The datacenter industry in the Benelux continues to change along with the fast-changing requirements of their customers.
What factors are currently affecting the Data Center Industry in Benelux?
We look in this article at five trends currently happening in the market excluding those that build powered shells for hyperscalers.
1. Government and public opinion
There used to be a time, not long ago, where my mother did not really know what a data center was. Now everybody, at least, has an opinion. The public outcry against building another large data center comes due to a number of recent projects that did not deliver the sustainability promises they made earlier.
While most data centers continue to try to be more energy-efficient, the datacenter industry has come under intense scrutiny. Local governments have started to push back against datacenters, like for example the proposed 500MW Facebook datacenter in Zeewolde which aims to use a local lake for cooling water.
The positive side is that new data centers need to adhere to stricter rules on energy and what to do with the waste heat. This means that data centers need a cost-efficient way of reducing energy consumption and capturing heat. Immersion Cooling ticks both boxes.
2. Heat re-use
Heat re-use has become a hot topic, please excuse the pun. Local governments are starting to realize that almost all of the energy used by a datacenter is converted into heat. While these local governments struggle with ways they can contribute to meet the Paris Climate Agreement goals, are starting to realize that, while looking at the application for the next heat emitting into the environment datacenter, data centers should aim to re-use the generated heat.
The problem is that heat reuse is not easy. Traditional air-cooled data centers designs have an output temperature of about 26 degrees C while heat networks for residential purposes need 70 – 80 degrees. Also, new build data centers are often planned in the countryside while the urban areas need the heat.
Luckily, with immersion cooling, heat re-use has become economically viable. We are seeing more and more data centers being planned near urban environments, next to heat networks. We are seeing the need for higher output temperatures of data centers, all elements where immersion cooling is essential.
When achieving a cost-effective reduction in energy use and/or a good business case for heat re-use using immersion cooling, data centers are finding that they are hitting the sweet spot when it comes to customer requirements for compute density.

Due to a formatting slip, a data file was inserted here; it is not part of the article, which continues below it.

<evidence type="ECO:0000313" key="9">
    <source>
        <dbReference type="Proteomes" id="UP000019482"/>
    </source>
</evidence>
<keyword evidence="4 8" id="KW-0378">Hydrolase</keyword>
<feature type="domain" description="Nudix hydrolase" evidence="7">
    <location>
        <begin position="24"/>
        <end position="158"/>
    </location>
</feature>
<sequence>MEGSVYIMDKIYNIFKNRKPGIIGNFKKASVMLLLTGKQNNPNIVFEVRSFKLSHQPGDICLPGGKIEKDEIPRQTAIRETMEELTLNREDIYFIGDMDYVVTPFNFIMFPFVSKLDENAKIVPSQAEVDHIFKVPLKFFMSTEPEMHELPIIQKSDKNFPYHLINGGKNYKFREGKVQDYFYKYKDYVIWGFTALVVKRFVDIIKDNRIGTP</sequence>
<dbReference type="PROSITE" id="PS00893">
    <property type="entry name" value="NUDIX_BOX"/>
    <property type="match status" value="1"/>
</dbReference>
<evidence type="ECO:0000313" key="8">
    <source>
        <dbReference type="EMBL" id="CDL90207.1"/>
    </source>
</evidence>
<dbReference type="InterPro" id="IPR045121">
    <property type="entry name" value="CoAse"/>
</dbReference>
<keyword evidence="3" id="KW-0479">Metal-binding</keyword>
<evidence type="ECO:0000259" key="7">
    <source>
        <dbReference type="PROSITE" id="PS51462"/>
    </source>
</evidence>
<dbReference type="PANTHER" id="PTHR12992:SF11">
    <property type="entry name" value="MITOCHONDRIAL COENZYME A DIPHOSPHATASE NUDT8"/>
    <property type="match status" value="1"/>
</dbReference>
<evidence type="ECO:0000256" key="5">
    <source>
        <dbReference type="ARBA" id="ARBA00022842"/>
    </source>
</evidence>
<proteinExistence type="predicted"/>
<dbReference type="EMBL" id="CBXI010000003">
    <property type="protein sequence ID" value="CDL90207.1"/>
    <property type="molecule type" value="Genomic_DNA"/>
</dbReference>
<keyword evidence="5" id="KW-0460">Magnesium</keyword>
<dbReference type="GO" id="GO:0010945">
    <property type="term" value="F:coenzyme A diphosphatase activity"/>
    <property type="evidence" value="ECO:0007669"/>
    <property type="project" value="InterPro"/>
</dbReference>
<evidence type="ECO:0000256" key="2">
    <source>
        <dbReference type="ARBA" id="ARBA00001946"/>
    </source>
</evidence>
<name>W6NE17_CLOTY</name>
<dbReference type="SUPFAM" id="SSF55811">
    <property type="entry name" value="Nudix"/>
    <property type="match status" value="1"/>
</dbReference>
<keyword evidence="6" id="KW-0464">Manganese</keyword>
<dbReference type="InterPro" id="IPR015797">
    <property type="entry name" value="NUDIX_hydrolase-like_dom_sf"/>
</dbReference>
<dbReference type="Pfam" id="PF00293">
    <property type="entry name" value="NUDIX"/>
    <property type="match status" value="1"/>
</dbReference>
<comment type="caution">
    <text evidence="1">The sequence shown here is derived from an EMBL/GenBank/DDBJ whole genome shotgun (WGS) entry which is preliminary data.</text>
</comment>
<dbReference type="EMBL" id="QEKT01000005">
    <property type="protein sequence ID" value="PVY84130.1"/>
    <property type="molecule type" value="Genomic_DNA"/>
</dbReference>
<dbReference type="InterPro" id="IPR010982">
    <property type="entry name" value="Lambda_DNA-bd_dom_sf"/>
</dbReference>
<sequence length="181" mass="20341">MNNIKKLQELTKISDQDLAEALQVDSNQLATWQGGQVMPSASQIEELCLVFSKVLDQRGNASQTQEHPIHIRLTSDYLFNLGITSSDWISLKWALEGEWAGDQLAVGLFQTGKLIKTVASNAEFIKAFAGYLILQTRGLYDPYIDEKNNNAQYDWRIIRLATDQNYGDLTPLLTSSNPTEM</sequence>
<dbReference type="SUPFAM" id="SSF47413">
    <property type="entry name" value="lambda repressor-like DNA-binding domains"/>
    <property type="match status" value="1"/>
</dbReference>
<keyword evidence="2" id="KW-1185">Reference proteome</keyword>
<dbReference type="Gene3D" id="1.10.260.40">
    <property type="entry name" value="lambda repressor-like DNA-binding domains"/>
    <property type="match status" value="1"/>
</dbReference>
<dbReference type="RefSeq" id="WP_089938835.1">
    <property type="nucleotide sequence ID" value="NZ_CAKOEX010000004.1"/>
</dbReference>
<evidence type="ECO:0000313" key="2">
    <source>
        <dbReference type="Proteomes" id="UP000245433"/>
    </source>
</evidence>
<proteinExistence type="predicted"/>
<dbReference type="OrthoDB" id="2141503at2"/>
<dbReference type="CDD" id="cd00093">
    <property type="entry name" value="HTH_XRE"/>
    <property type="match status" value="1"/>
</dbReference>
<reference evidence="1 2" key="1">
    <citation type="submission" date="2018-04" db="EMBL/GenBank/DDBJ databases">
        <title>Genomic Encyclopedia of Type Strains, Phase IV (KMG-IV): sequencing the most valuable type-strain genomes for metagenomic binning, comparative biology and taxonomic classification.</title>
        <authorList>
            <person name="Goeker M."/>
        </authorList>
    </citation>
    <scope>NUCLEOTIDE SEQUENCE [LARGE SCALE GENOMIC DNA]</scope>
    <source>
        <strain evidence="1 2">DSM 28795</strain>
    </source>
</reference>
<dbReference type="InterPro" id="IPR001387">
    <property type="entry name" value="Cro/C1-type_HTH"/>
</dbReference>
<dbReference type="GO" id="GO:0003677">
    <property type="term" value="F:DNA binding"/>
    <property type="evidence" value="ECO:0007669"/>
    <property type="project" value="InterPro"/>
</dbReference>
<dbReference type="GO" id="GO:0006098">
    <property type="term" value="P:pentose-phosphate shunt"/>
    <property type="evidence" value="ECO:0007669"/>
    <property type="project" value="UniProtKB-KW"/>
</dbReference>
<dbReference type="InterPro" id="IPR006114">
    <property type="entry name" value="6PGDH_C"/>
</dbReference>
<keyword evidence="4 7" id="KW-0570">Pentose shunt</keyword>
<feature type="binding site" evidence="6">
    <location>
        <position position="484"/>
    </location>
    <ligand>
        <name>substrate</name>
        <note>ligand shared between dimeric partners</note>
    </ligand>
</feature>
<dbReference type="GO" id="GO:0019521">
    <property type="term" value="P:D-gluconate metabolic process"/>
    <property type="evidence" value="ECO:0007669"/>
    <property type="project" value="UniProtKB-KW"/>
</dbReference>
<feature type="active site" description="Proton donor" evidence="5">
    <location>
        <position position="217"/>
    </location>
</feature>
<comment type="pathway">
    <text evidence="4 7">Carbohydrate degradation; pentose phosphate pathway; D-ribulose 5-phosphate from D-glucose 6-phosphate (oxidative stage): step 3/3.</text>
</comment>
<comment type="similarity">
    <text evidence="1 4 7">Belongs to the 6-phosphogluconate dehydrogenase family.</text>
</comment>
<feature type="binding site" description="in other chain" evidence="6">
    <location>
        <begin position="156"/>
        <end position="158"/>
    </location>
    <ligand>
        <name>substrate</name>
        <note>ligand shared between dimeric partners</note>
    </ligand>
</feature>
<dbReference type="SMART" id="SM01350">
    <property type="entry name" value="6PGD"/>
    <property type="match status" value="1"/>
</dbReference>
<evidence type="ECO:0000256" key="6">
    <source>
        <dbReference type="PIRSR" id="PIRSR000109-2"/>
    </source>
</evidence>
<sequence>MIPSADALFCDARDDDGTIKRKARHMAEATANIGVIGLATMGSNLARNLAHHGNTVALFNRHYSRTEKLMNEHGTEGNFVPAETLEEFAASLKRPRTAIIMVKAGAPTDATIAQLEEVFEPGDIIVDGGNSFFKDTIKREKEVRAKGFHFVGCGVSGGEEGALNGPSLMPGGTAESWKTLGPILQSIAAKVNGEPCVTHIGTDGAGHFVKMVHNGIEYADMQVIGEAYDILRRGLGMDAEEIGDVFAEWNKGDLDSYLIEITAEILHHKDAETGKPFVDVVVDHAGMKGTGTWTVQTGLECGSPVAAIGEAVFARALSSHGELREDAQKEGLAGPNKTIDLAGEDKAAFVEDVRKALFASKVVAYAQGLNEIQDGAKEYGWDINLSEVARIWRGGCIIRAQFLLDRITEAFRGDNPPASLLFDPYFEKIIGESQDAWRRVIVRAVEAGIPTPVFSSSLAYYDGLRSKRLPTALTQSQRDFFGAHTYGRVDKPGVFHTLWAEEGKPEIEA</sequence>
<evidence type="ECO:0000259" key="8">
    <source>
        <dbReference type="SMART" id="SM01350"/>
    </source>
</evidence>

According to Statista, more than 50% of all corporate data is stored in the cloud and we see increasing numbers of enterprises working to have no own servers anymore. The applications which often stay, in many third-party data centers, are the applications that need high-density compute. While designs of traditional air-cooled data centers (new and old) are often based on 1.5 to 2kW/m2, customers increasingly need 20kWW to 40kW per rack.
Customers of data centers and data centers themselves are realizing that immersion cooling is a game-changer and implementing immersion is the way to meet the density requirements of the customers.
4. Connectivity hubs
While data centers are seeing the transition from low to high-density power, they are also seeing that being a connectivity hub is one of their future raison d’êtres. We see many corporations who buy Telcom services to connect diversely to several data centers and to connect to public cloud and SAAS providers from their data center racks.
This leverages the fact that data centers are the perfect marketplaces for connectivity, achieving low costs and robust connectivity between offices, production facilities, and cloud / SAAS.
From Datacenters to Ecosystems
Successful data centers are ramping up the building of ecosystems with a variety of services for their customers. Equipment vendors are moving towards offering their kit as a service option. Recent publicly announced examples are the acquisition by Equinix of Packet and now in the Benelux, we are seeing bare metal services being offered along with housing. HPC as a Service is on the rise as part of this need for an ecosystem ensuring that HPC is now just a cross-connect away.
Conclusion, higher density to run more sustainable datacenters
The underlying trends in the datacenter market all center around higher density in compute running in a more sustainable way with reduced power usage and the economic basis for heat re-use.
Submer provides the essential technology for datacenters to make strides towards this sustainable future. While often people think sustainability is expensive, using Submer in fact gives datacenter cost leadership. Running servers in Submer Smartpods requires significantly less energy to run and cool and building datacenter space for Submer requires significantly less CAPEX. So less CAPEX, less OPEX and good for the environment.